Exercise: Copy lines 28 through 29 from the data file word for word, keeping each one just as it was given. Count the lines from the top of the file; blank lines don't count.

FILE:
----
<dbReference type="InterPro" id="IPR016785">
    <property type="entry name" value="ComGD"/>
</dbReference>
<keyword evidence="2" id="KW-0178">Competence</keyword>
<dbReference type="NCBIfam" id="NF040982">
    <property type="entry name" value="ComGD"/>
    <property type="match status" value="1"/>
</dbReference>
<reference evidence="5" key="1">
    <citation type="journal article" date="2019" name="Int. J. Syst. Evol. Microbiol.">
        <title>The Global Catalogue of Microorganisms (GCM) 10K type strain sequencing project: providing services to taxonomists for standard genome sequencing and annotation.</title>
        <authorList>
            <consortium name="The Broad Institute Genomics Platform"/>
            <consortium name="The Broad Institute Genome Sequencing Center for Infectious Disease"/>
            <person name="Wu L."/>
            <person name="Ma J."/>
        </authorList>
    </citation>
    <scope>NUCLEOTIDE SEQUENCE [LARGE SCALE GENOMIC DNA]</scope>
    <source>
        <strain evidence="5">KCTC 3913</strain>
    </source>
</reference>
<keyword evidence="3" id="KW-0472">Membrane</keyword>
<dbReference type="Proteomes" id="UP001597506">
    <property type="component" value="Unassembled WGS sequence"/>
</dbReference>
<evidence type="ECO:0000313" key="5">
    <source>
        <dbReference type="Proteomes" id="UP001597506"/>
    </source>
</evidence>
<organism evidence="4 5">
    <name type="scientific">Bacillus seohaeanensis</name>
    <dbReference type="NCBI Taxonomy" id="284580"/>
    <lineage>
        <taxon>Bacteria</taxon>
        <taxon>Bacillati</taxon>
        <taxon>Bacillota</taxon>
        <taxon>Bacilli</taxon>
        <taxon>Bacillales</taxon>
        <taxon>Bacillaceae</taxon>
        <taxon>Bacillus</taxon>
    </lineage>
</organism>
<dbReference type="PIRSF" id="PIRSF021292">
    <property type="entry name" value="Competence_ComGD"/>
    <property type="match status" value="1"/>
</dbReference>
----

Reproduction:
<evidence type="ECO:0000313" key="5">
    <source>